Once you’ve got your data, what do you do with it? What should you look for? What tools should you use? This section opens with some ideas on improving your data literacy, tips for working with numbers and statistics, and things to bear in mind while working with messy, imperfect and often undocumented datasets. We go on to learn about how to get stories from data, data journalists’ tools of choice, and how to use data visualization to give you insights into the topic you’re looking at.
Just as literacy refers to “the ability to read for knowledge, write coherently, and think critically about printed material,” data-literacy is the ability to consume for knowledge, produce coherently, and think critically about data. Data literacy includes statistical literacy, but also understanding how to work with large datasets, how they were produced, how to connect various datasets, and how to interpret them.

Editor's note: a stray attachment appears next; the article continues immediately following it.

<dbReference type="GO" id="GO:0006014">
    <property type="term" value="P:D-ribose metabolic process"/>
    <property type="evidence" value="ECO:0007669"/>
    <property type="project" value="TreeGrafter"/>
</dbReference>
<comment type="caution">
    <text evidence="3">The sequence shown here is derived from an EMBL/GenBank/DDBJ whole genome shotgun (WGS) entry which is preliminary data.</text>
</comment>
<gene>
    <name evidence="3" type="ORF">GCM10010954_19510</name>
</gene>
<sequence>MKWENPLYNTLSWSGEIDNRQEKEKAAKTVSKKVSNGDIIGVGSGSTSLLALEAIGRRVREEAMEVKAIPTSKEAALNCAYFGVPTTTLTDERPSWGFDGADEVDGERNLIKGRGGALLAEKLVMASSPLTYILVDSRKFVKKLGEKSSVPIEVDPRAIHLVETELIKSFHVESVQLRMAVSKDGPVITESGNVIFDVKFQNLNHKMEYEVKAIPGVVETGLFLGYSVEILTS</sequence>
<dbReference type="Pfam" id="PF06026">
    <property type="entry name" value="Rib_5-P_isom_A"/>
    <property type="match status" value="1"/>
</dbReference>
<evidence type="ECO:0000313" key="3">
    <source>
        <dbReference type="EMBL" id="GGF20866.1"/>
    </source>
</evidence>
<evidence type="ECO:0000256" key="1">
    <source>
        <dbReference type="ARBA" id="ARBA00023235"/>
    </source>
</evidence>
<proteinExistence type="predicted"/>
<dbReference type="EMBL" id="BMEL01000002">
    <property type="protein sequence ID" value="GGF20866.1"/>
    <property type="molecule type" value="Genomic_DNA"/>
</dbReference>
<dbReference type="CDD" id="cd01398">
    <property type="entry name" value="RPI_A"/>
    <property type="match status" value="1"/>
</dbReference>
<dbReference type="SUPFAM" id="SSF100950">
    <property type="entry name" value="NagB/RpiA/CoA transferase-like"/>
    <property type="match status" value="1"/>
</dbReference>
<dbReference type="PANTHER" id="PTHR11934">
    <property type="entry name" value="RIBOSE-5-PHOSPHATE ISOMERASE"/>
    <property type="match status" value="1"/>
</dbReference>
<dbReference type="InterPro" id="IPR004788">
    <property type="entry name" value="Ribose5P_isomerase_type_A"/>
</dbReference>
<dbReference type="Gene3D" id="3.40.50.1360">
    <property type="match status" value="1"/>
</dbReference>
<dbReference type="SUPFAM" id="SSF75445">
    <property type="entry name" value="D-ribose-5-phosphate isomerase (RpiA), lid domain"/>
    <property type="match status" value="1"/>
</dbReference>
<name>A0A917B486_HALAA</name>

Figure 5-1. Digging into data (photo by JDHancock, http://www.flickr.com/photos/jdhancock/3386035827/)
Poynter’s News University offers math classes for journalists, in which reporters get help with concepts such as percentage changes and averages. Interestingly enough, these concepts are being taught simultaneously near ...